I don't see there to be any way beyond the restriction of the computers themselves to prevent the Chinese civilian from finding information that excites "political unrest." Filters are great, but how often do they really stop porn from getting to our kids? Are they really going to stop the whole of the Internet from getting to China? I think not.

posted on Jan, 25 2006 @ 12:48 AM
If I were google I would consult Microsoft on how to make the search code as buggy as hell with lots of holes and exploits. Comply on the surface, desent when implementing the proprietary code and if China asks for that code tell em to stuff it. I know it goes against the whole "Do no Evil" mantra, but this is one of the largest potential markets in the world we're talking about. I'd put my morals(on the surface) aside for a second if it meant I'd get access to that market.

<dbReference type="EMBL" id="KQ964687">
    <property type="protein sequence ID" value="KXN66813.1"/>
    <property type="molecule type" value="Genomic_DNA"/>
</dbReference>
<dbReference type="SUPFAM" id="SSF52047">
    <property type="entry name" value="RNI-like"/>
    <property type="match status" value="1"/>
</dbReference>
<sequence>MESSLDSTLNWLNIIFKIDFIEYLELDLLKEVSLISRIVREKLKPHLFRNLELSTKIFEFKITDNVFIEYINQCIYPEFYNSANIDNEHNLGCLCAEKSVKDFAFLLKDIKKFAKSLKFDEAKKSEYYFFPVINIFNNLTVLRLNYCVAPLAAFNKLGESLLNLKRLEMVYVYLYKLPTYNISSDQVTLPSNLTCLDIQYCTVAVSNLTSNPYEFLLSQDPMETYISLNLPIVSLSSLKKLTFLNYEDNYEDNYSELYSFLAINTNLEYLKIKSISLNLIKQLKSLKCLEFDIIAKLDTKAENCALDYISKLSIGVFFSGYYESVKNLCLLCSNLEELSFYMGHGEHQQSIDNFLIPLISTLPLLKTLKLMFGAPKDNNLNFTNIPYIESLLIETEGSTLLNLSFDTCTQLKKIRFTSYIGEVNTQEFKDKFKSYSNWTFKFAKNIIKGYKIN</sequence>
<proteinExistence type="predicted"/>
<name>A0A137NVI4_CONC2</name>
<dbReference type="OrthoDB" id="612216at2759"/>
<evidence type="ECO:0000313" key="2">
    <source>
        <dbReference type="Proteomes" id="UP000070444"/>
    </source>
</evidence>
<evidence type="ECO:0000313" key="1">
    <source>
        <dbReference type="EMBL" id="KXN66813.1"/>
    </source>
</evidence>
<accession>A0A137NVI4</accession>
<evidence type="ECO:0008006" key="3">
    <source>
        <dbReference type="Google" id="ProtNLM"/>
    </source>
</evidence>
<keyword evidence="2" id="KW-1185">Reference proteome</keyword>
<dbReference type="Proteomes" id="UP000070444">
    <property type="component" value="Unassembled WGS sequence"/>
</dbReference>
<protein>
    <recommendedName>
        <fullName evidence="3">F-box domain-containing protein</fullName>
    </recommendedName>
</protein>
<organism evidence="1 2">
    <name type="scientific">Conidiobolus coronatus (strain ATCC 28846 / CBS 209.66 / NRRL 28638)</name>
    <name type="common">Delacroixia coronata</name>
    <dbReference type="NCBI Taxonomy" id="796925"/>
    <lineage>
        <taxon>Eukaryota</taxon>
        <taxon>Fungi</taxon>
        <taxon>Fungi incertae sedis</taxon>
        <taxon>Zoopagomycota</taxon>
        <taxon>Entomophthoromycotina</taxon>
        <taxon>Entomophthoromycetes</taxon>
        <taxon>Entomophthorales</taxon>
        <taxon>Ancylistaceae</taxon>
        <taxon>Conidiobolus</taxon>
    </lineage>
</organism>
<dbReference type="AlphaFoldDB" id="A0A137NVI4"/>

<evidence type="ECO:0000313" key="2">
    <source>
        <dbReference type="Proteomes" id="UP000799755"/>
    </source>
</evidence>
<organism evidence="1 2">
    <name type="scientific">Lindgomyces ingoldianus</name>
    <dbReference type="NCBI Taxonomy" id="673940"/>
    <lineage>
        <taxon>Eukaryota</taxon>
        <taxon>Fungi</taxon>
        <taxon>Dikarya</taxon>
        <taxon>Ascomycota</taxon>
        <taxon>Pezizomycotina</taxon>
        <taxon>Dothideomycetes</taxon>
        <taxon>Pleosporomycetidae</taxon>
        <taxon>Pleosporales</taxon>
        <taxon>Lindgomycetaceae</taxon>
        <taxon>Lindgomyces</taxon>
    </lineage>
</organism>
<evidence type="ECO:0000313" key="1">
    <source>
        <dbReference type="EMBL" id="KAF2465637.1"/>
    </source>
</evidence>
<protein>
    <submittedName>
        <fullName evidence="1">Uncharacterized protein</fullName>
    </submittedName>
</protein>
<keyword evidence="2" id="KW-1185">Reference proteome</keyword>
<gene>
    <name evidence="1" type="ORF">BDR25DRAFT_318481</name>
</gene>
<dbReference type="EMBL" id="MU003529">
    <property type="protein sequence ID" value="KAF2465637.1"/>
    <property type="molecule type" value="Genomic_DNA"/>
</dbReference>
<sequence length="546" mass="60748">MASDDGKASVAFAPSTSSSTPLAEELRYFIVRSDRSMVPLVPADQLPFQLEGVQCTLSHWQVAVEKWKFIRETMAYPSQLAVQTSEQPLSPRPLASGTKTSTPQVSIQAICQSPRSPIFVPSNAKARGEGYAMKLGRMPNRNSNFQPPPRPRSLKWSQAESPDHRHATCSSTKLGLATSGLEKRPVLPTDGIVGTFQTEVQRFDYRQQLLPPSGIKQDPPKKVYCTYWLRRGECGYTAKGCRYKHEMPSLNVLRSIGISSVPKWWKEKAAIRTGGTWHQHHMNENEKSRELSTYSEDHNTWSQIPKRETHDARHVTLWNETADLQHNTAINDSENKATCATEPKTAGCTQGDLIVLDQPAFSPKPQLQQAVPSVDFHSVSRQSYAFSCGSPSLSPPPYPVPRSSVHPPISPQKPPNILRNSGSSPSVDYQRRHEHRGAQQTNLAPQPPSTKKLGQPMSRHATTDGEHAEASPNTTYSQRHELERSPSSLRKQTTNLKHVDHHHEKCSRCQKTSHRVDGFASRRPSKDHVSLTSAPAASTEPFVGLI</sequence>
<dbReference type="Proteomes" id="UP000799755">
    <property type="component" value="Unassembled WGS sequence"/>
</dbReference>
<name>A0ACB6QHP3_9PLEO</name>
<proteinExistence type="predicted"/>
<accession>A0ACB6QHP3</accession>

Hopefully this is what they do but we'll never know as if they admit it then China will just try and block them from their country.

posted on Jan, 25 2006 @ 08:07 AM
The availability of it in general might serve as a sort of chinese glasnost though. Google might be able to have more influence in pushing for "openness" than this native Baidu Inc.

posted on Jan, 25 2006 @ 04:30 PM
I find this rediculous, and disgusting that Google would even consider helping those people do that to their citizens. I have lost ALL respect that I had with Google because of this.

posted on Jan, 25 2006 @ 04:32 PM

Originally posted by apc
Interesting... a search for
"constitution of the united states" turns up plenty of results. Unexpected.

I don't think things like that will be blocked. It's mainly human rights, issues around Tibet etc.

posted on Jan, 25 2006 @ 04:35 PM

Originally posted by JBurns
I find this rediculous, and disgusting that Google would even consider helping those people do that to their citizens. I have lost ALL respect that I had with Google because of this.